We’re living in the future

Concert Crowd (Osheaga 2009) - 30000 waiting f...Image by Anirudh Koul via Flickr

I’ve been on a genealogy kick lately. Starting about a month ago, I signed up for ancestry.com and started trying to track my family tree. At the time, I had about 120 family members (from a prior attempt at using Geni.com), so I imported that into ancestry.com and got to work. Four weeks later, my tree is up to 850 people, and I have branches of the tree back to the 16th century, with ancestors identified on all but one continent. It’s pretty thrilling.

But that’s not what prompted me to write today (I’ll have a longer post about this new addiction of mine before long). It dawned on me this morning that I now completely take for granted the connectivity that sites like Facebook, Buzz, and Twitter provide me. Let me provide a couple details:

  • In the course of doing my family research, I came across an article about someone I believe to be a cousin of my great-great-great-great-grandfather. Problem was, I couldn’t read it, and Google Translate couldn’t translate it. I posted to Buzz and Twitter asking people what language it was in (here’s the Buzz thread) and in just a few hours learned that it was in “Upper Sorbian” – a language with just 40,000 speakers left.
  • Two days later, a friend of mine found a Sorbian group on Facebook with 100 members. I joined, and posted a question asking anyone for guidance on how I might go about getting it translated. A day after that, a fellow group member went ahead and translated the entire article for me.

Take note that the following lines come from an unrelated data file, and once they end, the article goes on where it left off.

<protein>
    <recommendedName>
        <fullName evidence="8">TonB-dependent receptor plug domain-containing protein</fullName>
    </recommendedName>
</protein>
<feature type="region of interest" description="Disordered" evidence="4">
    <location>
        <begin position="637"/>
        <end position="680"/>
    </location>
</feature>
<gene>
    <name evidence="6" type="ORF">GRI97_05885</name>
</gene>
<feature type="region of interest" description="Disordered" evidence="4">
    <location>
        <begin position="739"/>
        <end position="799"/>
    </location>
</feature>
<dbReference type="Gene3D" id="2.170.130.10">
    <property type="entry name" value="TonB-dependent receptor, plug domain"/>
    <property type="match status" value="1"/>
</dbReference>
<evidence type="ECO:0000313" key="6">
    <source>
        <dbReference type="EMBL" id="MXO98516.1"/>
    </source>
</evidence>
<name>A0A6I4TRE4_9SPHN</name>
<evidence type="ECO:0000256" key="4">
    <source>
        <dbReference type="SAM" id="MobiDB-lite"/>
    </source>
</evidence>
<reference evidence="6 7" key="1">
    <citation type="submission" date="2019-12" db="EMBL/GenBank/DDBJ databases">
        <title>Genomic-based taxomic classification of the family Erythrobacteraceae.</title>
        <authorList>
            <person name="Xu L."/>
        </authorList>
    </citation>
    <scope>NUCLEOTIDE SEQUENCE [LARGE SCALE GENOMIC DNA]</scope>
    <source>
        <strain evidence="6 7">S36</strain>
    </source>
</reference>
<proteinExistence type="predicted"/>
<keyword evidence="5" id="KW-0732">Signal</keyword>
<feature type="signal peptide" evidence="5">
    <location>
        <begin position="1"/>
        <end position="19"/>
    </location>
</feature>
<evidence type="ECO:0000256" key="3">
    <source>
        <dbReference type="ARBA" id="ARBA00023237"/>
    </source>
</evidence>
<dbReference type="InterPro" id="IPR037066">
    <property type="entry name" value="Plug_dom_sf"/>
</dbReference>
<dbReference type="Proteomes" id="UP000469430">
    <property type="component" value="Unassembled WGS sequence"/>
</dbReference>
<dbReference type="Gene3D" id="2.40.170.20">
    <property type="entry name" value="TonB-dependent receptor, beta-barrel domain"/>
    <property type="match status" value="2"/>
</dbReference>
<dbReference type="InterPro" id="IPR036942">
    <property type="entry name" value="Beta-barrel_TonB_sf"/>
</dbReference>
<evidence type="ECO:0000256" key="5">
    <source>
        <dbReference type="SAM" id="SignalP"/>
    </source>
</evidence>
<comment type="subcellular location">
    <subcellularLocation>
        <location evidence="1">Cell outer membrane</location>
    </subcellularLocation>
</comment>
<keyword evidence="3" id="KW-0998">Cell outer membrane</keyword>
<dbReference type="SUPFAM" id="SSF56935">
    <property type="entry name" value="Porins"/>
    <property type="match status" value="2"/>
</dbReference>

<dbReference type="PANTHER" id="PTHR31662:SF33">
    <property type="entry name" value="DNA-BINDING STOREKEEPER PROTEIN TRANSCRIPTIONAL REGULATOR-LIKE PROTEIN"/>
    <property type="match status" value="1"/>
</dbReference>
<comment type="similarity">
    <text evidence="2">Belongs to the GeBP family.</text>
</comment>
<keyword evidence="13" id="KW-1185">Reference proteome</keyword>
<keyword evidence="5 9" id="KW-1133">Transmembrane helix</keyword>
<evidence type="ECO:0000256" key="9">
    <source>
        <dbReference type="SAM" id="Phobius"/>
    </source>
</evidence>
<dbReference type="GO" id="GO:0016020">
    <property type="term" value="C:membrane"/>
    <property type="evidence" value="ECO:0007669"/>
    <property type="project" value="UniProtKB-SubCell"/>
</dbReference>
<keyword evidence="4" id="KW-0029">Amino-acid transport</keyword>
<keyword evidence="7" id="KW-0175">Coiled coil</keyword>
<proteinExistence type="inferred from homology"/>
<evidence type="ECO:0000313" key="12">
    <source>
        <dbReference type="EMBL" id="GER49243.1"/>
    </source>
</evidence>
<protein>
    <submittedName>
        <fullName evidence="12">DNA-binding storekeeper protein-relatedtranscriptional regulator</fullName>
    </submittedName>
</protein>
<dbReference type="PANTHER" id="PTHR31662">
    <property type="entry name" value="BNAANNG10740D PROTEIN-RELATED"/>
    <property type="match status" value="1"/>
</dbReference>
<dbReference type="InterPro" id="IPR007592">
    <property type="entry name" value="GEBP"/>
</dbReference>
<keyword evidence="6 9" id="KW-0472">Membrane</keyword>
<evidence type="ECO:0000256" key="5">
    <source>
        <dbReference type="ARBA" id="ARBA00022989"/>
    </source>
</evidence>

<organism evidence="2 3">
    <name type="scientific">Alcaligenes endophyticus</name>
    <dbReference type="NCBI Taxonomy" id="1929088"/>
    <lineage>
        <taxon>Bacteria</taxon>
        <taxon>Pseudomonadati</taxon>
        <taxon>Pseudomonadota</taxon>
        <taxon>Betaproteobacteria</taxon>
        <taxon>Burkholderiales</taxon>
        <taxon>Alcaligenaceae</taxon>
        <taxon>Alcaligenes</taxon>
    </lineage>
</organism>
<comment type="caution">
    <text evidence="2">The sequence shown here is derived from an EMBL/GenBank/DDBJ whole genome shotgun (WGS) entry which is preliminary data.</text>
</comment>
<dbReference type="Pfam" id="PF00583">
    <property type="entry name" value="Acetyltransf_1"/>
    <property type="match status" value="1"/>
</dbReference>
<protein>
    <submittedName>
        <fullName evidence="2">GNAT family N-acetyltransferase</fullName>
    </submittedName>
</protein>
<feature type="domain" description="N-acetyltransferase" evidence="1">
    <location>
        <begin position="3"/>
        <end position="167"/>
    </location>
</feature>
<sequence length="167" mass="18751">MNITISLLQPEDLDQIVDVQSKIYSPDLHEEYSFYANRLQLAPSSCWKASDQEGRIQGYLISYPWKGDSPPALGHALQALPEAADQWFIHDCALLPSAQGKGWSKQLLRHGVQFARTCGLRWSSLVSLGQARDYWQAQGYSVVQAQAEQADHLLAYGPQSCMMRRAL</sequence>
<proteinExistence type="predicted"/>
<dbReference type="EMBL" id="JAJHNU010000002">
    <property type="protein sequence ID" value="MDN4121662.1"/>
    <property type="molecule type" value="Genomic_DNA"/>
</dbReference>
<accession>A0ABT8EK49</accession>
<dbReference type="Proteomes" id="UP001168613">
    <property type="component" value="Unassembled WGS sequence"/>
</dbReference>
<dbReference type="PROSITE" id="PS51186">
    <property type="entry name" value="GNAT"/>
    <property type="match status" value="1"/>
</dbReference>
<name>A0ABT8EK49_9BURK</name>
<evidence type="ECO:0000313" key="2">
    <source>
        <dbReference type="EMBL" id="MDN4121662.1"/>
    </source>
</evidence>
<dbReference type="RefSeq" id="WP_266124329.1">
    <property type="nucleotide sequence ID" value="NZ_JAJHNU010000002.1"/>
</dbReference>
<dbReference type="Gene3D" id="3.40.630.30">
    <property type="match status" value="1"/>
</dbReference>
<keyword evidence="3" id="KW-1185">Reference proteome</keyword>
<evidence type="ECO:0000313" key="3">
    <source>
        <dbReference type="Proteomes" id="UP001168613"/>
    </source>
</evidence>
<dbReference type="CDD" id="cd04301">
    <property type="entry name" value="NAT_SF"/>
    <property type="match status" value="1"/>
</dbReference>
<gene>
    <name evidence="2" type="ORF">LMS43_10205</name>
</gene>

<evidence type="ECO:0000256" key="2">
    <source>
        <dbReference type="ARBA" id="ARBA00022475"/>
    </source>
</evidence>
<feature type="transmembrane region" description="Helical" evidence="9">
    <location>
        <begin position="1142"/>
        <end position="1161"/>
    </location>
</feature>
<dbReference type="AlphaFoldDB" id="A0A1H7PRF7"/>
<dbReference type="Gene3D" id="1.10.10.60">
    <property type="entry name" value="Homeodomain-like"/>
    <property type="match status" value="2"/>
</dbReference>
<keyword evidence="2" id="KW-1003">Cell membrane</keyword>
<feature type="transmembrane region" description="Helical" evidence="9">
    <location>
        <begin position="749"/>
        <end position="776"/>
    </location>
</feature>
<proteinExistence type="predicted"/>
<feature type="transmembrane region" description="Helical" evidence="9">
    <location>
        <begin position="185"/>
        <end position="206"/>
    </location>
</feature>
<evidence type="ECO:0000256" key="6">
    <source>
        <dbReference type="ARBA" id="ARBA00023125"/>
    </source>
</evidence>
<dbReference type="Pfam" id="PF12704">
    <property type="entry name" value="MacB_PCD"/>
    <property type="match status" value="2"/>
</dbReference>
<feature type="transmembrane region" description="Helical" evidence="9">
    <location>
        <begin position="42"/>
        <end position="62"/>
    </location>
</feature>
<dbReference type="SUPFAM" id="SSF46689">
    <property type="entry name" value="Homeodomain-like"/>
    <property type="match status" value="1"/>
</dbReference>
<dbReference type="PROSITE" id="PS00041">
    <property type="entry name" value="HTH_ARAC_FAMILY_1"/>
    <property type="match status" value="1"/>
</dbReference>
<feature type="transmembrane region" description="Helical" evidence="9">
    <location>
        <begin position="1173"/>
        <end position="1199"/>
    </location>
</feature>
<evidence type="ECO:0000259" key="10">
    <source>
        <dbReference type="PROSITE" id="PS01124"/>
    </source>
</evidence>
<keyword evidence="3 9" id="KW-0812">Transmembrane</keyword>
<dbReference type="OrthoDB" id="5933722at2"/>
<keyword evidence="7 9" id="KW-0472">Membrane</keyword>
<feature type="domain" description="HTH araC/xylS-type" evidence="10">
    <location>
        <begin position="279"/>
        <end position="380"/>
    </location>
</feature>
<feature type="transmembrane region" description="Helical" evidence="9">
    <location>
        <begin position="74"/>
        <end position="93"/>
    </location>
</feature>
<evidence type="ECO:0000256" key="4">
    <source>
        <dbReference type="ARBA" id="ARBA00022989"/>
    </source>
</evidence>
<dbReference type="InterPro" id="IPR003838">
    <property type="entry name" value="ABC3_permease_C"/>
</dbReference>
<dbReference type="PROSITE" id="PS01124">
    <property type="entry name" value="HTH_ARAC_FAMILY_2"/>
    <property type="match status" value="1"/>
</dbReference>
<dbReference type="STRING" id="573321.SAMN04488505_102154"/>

• Monday, I posted to Buzz how much fun I was having with my family tree. In that thread, David Schmidt from Germany recommended a beta site from the Mormon church, Family Search. What I hadn’t mentioned in my post was that I’d hit a brick wall on my grandfather’s mother: didn’t have her parents names, and though I had her maiden name I couldn’t find anything about her before her marriage to my great-grandfather. One search in Family Search revealed her marriage license, which provided her parents names… from those two data points, in another 30 minutes I had the next six generations of ancestors for that branch of the tree.
  • And it’s not all genealogy. Yesterday, Wente Vineyards tweeted that they were giving away tickets to Friday night’s concert at the vineyard. They asked who the most athletic member of headliner Scissors For Lefty was, and a quick trip to Scissors for Lefty’s website revealed that Stevie was a triathlete. Bingo: free tickets to Friday night’s concert.
What’s amazing to me is that we’re still in the early days of this. For every person on the Internet on Facebook, there are more than two who aren’t. Brands are still only just figuring out how to use social media to connect with fans. And stories like the above — while indicative of what can happen when you’re connected to each other through tools like Facebook, Buzz and Twitter — are still the exception for most people rather than the rule.

I’ve been on the internet for 20 years. The pace of innovation in the last 2 years — particularly in how people interact with each other online —  is breathtaking. It’s a fun time to be working on the tools that make stuff like this possible.

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2 responses to “We’re living in the future”

  1. Nice work, Rick. FamilySearch is a great resource, and the LDS Family History Center has local branches with experts who can help answer any questions if you do get stuck.

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